An estimated 4.1 million adults under the age of 65 who live in the U.S. are ineligible for Medicaid or marketplace coverage under the Affordable Care Act because of their immigration status, according to the Kaiser Family Foundation.
Among them are those who are undocumented and other immigrants who otherwise do not fall into one of the federal categories as lawfully in the U.S. People who are protected from deportation through the federal government’s Deferred Action for Childhood Arrivals policy, or DACA, also are ineligible for coverage under those programs.
For many people in all those groups, affordable health care is out of reach.
Some states have opened up access to Medicaid to undocumented children, including Illinois, California, Massachusetts, New York, Oregon, Washington and the District of Columbia, according to the National State Conference of Legislatures. But they lose that coverage at age 19, except in California, which recently expanded eligibility through age 25.
For those who can’t get access to affordable health insurance because of their undocumented status, medical care is largely limited to emergency services and treatments covered by charity care or provided by community health centers.
It’s unclear how many people have been deported because of issues linked to mental illness; good records are not available, says Talia Inlender, an attorney for immigrants’ rights with the Los Angeles-based pro bono law firm Public Counsel. But estimates from the ACLU suggest that tens of thousands of immigrants deported each year have a mental disability.
Inlender, who represents people who have mental health disabilities in deportation hearings, says when the lack of access to community-based treatment eventually leads to a person being detained in an immigration facility, that person risks further deterioration because many facilities are not equipped to provide the needed care.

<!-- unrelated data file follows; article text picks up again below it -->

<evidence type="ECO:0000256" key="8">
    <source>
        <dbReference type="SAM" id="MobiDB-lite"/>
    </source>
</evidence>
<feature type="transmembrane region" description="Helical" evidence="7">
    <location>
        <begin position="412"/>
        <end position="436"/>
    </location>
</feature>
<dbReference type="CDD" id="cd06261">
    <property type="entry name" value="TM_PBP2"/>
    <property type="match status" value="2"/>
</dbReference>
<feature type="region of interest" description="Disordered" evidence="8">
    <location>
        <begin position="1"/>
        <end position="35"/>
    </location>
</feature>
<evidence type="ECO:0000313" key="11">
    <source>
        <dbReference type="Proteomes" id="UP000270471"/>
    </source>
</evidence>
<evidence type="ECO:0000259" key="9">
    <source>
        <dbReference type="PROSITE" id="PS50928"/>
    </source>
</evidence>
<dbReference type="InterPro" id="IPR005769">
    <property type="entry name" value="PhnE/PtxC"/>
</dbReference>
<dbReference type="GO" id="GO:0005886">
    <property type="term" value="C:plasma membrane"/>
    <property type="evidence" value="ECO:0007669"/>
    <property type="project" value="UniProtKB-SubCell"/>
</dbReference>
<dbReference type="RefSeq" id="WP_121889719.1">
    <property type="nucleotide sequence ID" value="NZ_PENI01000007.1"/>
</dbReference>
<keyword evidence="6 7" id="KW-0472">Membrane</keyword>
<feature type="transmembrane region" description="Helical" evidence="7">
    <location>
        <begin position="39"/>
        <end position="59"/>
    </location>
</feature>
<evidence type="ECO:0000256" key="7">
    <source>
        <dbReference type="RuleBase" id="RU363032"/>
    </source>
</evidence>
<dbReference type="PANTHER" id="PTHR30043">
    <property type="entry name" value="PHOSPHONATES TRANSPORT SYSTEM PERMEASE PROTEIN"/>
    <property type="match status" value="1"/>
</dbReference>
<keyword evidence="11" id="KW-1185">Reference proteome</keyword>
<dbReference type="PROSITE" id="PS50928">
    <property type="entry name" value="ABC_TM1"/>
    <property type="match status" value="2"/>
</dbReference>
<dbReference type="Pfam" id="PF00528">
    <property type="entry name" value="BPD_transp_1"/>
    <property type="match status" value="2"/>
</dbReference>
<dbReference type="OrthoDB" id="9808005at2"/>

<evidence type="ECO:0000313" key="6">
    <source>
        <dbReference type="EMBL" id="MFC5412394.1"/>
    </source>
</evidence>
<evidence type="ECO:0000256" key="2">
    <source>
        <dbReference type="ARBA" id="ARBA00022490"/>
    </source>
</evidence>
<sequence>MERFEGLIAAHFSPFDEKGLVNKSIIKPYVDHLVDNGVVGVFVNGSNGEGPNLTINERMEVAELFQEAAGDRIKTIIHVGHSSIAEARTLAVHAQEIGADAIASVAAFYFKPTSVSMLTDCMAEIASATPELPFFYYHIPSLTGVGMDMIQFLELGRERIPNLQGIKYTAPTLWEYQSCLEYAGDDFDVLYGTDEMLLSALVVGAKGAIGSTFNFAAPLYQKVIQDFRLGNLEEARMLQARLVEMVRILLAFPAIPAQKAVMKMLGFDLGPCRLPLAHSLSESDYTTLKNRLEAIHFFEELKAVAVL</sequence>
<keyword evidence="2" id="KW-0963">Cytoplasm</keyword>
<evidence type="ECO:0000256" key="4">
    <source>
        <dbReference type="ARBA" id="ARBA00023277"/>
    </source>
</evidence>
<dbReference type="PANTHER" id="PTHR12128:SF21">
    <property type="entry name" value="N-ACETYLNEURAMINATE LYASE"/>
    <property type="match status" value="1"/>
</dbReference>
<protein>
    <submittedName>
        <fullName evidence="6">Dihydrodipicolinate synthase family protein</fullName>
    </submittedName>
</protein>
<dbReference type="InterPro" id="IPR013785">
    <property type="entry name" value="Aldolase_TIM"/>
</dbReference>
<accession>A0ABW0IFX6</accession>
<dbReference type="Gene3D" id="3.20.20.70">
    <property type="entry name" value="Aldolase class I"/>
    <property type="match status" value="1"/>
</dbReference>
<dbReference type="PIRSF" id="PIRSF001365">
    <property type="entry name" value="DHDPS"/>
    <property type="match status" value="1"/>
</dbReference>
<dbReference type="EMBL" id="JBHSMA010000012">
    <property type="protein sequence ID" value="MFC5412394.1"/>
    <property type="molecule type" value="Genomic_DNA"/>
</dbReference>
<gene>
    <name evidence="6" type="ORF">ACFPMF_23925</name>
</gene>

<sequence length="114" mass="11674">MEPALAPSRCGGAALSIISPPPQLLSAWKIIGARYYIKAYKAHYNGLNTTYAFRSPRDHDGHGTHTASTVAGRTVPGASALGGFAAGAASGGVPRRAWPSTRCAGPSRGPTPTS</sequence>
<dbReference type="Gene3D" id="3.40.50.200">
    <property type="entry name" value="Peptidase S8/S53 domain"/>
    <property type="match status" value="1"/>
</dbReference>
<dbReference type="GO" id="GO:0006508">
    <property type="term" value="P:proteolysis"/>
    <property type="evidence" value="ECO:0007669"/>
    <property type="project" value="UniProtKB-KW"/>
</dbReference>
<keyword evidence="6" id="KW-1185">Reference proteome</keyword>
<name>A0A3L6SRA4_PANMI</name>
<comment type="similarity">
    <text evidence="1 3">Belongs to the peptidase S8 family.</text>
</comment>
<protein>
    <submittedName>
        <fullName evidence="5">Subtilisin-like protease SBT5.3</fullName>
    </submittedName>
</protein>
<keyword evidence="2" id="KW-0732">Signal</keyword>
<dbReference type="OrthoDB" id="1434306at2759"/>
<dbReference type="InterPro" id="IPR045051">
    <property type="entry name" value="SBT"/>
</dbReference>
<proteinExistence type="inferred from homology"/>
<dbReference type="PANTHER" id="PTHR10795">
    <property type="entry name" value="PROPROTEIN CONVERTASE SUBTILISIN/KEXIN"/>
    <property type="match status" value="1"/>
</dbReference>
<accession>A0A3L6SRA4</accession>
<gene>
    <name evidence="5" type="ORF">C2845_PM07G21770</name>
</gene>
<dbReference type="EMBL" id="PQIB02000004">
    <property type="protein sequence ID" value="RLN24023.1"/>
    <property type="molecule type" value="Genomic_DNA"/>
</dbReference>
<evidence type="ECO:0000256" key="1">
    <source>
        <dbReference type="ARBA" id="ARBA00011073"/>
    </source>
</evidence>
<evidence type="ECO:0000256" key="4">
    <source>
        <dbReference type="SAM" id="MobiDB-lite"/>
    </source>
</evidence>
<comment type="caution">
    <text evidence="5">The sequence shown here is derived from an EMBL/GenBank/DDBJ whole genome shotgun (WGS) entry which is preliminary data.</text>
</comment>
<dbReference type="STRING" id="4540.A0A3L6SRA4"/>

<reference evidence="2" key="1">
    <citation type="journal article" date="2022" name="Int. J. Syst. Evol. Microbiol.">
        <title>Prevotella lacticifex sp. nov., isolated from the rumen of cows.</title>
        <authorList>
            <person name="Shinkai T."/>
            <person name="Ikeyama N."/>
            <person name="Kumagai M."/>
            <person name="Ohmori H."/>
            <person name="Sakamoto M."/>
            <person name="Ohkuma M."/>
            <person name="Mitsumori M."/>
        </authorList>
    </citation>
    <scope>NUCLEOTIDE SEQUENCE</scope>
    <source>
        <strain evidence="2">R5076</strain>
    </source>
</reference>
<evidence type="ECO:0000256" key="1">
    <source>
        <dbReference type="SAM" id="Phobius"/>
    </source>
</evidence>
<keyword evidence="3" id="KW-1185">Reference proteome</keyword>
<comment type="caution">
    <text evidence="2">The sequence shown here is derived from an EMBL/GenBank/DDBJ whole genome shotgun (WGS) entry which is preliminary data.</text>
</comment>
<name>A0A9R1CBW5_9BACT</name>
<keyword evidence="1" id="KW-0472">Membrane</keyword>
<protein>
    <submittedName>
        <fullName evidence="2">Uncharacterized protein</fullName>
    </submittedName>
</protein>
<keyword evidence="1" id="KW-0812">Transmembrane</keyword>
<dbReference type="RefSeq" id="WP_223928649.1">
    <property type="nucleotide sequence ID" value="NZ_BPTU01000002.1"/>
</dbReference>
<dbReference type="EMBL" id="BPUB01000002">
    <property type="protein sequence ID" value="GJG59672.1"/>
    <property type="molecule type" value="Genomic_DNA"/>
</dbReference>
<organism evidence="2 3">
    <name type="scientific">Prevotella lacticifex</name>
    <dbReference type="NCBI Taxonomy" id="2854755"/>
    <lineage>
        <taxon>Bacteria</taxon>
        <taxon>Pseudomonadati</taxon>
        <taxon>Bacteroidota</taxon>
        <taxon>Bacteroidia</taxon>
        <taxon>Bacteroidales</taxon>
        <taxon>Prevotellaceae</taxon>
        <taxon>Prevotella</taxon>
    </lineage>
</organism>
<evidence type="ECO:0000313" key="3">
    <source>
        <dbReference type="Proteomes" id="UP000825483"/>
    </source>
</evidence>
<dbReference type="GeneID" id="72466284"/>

On top of that, she says, immigrants facing deportation in most states don’t generally have a right to public counsel during the removal proceedings and have to represent themselves. Inlender points out that an immigrant with a mental disability could be particularly vulnerable without the help of a lawyer.
(Following a class-action lawsuit, the states of Washington, California and Arizona did establish a right to counsel for immigrants with mental illness facing deportation. For those in other states, there’s a federal program that tries to provide the same right to counsel, but it’s only for detained immigrants who have been properly screened.)
Medicaid for more people?
Chapman and other advocates for immigrants’ rights say expanding Medicaid to cover everyone who otherwise qualifies — regardless of legal status — and creating a broader pathway to U.S. citizenship would be good first steps toward helping people like José’s son.
“Everything else is kind of a ‘spit and duct tape’ attempt by families and advocates to get somebody what they need,” Chapman says.
Critics of the push to expand Medicaid to cover more undocumented people object to the costs, and argue that the money should be spent, instead, on those living in the country legally. (California’s move to expand Medicaid through age 25 will cost the state around $98 million, according to some estimates.)
As for José’s son, he recently found a pharmacy that offers a cheaper version of the prescription drug he needs to treat his mental health condition — so he’s back on medication and feeling better.
He now works as a landscaper and hopes to get back to college someday to study business. But he fears his criminal record could stand in the way of those goals, and he’s aware that his history makes him a target for immigration sweeps.
José says his greatest fear is that his son will end up back in Mexico — away from family and friends, in a country he knows little about.
“There are thousands of people going through these issues … and they’re in the same situation,” José says. “They’re in the dark, not knowing what to do, where to go, or who to ask for help.”
This story is part of NPR’s reporting partnership with Side Effects Public Media, Illinois Public Media and Kaiser Health News. Christine Herman is a recipient of a Rosalynn Carter fellowship for mental health journalism. Follow her on Twitter: @CTHerman